US STOCKS-Tame inflation data lifts stocks before Fed minutes
* Year-on-year CPI up 1 pct, smallest gain in four years
* October retail sales exceed forecast, showing demand picking up
* J.C. Penney shares jump after results
* Priceline stock up on Goldman bullish view
* Dow up 0.2 pct, S&P 500 up 0.2 pct, Nasdaq up 0.4 pct
NEW YORK, Nov 20 (Reuters) - U.S. stocks rose on Wednesday after an economic report showed the annual inflation rate remains subdued, giving the Federal Reserve room to keep its stimulus measures in place.
The Consumer Price Index dipped 0.1 percent last month and rose only 1 percent for the 12 months through October, the smallest year-over-year increase since 2009. The Federal Reserve's target inflation rate is 2 percent so the CPI data gives the central bank one less reason to cut back on its accommodative policy.
"The markets are more focused on inflation, and the implication there is that's not going to give anybody reason to say we're overdoing this on the monetary side," said Howard Simons, strategist at Bianco Research in Chicago.
Another catalyst for the market's moves may come with the release of the minutes from the Fed's most recent policy-setting meeting, due at 2 p.m. EST (1900 GMT). The minutes will be scrutinized for further clues on the future of a policy that has put the S&P 500 on track to post its best year in a decade.
The Dow industrials climbed above 16,000 earlier on Wednesday and then backed away. The Dow has traded above 16,000 over the last couple of sessions but failed to close above that level, while the S&P 500 faces resistance at 1,800. A solid move above those levels could further attract investors and money managers eager to chase performance.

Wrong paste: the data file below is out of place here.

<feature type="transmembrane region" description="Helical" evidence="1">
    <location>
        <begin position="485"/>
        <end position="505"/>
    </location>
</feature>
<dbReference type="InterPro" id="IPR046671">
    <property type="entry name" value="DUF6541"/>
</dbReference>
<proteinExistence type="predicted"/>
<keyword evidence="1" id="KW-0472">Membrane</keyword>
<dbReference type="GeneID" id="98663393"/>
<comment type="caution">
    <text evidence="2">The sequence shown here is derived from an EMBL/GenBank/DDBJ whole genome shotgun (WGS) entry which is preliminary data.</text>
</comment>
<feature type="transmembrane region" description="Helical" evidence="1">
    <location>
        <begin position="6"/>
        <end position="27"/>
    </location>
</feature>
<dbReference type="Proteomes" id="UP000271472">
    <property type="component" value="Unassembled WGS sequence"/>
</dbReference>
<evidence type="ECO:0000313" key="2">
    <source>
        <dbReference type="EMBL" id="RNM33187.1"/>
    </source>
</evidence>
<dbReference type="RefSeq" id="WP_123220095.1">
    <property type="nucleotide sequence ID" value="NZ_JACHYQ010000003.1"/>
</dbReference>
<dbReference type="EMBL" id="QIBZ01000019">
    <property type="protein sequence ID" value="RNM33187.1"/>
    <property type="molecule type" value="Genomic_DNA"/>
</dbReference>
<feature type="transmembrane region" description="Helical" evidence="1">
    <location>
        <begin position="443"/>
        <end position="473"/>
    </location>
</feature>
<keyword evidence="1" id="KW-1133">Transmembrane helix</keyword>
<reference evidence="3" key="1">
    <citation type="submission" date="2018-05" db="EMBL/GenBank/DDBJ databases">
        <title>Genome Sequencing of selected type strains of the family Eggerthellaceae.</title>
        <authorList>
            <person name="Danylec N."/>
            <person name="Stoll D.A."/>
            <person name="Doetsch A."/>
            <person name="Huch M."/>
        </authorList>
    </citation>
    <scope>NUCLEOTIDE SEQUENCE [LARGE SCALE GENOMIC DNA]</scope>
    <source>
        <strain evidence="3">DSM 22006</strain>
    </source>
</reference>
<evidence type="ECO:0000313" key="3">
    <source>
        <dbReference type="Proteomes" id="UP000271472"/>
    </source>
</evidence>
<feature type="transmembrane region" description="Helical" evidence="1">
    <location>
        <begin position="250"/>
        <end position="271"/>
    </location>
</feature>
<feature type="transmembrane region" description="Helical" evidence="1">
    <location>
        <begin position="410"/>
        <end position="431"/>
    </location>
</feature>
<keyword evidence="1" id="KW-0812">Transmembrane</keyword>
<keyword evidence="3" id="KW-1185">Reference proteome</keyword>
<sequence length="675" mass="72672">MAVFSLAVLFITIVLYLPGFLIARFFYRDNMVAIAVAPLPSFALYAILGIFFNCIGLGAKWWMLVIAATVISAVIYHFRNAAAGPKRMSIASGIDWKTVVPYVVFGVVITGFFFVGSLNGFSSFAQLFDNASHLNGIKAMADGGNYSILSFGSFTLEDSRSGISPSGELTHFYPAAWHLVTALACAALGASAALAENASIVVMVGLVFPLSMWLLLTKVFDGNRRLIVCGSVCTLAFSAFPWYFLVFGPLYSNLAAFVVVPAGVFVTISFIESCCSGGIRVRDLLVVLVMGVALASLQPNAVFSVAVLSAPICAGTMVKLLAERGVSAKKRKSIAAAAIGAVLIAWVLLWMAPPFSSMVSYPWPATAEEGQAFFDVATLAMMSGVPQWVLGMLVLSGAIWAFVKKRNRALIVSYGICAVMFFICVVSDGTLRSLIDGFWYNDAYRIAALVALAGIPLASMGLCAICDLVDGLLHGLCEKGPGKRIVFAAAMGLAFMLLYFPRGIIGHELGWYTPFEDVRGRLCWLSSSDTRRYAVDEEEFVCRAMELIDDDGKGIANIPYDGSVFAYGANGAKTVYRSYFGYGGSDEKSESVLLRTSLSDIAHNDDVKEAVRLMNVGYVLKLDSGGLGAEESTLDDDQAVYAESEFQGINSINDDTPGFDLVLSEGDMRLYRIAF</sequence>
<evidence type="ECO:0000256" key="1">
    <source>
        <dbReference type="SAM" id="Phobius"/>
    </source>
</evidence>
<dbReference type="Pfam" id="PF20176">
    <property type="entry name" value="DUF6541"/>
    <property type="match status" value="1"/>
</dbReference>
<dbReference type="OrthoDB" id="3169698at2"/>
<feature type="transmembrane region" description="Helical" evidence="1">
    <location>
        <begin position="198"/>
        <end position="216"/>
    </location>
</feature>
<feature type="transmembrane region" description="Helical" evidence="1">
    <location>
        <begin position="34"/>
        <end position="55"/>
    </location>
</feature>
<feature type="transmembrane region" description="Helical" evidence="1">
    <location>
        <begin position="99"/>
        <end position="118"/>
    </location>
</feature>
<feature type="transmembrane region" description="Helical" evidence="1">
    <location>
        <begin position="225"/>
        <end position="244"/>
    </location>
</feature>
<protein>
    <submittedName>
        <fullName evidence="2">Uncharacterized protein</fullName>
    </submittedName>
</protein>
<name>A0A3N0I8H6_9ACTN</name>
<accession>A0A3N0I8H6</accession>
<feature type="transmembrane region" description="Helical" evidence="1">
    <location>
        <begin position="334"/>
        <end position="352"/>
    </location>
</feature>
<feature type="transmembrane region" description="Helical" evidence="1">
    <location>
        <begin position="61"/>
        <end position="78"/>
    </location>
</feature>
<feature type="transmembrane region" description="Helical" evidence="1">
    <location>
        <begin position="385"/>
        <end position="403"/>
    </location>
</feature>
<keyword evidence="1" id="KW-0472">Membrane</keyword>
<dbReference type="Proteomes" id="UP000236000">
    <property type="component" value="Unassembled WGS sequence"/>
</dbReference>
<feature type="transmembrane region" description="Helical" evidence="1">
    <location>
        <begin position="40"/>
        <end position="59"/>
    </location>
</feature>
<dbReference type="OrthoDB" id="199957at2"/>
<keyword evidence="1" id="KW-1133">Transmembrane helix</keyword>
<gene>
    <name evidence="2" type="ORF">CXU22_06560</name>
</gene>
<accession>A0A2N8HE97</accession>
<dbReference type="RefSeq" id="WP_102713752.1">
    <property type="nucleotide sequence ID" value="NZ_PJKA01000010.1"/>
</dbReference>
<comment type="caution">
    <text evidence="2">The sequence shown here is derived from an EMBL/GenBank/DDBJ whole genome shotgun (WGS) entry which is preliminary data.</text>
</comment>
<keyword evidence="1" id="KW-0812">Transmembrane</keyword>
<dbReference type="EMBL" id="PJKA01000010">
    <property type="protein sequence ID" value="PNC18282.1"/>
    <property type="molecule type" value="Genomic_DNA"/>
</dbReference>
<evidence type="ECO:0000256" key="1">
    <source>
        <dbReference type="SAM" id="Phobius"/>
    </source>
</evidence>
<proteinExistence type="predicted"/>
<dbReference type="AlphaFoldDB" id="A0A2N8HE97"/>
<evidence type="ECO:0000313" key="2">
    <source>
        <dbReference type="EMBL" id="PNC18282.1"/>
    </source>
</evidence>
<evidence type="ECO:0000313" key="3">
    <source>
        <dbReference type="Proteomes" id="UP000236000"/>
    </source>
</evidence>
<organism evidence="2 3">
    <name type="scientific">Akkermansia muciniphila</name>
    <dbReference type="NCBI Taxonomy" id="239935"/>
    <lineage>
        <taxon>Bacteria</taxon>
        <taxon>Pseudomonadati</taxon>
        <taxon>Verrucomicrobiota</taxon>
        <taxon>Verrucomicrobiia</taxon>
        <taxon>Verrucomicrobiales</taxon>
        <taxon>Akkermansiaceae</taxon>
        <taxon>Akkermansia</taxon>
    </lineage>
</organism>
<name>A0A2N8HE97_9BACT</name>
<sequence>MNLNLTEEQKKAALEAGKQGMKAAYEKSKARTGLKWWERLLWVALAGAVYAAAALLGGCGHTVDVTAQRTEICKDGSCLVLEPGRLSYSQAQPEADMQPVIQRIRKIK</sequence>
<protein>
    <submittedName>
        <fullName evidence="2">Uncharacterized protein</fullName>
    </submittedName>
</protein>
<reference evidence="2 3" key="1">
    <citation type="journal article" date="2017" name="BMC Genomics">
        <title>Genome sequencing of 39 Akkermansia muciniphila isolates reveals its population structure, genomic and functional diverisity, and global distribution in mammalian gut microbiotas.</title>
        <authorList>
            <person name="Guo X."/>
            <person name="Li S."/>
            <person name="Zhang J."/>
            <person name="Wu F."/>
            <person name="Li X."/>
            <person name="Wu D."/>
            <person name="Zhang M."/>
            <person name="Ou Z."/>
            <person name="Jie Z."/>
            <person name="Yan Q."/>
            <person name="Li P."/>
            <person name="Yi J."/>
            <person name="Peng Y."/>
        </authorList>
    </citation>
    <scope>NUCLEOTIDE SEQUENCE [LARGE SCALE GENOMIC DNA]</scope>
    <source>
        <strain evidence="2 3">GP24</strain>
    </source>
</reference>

The Dow Jones industrial average rose 25.46 points or 0.16 percent, to 15,992.49. The S&P 500 gained 4.18 points or 0.23 percent, to 1,792.05. The Nasdaq Composite added 15.82 points or 0.40 percent, to 3,947.36.
Deere & Co shares gained 2.9 percent to $85.19 after the company, the world's largest maker of agricultural equipment, reported higher-than-expected fourth-quarter profit and forecast 2014 earnings above estimates.
Home improvement chain Lowe's shares fell 5 percent to $47.94. The stock was the S&P 500's second-biggest drag after the retailer reported slightly lower-than-expected quarterly earnings and gave a disappointing outlook for the year. The results underscored Lowe's struggle to catch up with Home Depot , the market leader.
J.C. Penney jumped 8.4 percent to $9.44 and was the S&P 500's best performer after the department store operator reported a deeper-than-expected net loss, but said sales were encouraging in November so far.
Priceline shot up 3.4 percent to $1,156.64 after Goldman Sachs added the online travel company's stock to its "conviction buy" list.
In another snapshot of the economy from Wednesday's data, October retail sales excluding automobiles, gasoline and building materials - a gauge of consumer spending known as core retail sales - rose 0.5 percent, exceeding expectations. The figure shows demand is picking up.
Fed Chairman Ben Bernanke, in a speech late Tuesday that echoed dovish comments by his nominated successor, Janet Yellen, said the U.S. central bank will maintain its ultra-easy monetary policy for as long as needed. The policy has been a pillar of the stock market's rally.
A Reuters poll published before Wednesday's data showed economists expected the Fed to begin reducing its $85 billion in monthly bond purchases by March, with a small chance it could do so as early as January.
Commerce Department data showed that U.S. business inventories grew more than expected in September, suggesting the government's estimate of third-quarter growth could be revised higher. In contrast, U.S. existing home sales fell in October to the lowest since June because of an inventory shortage and high property prices, the National Association of Realtors said.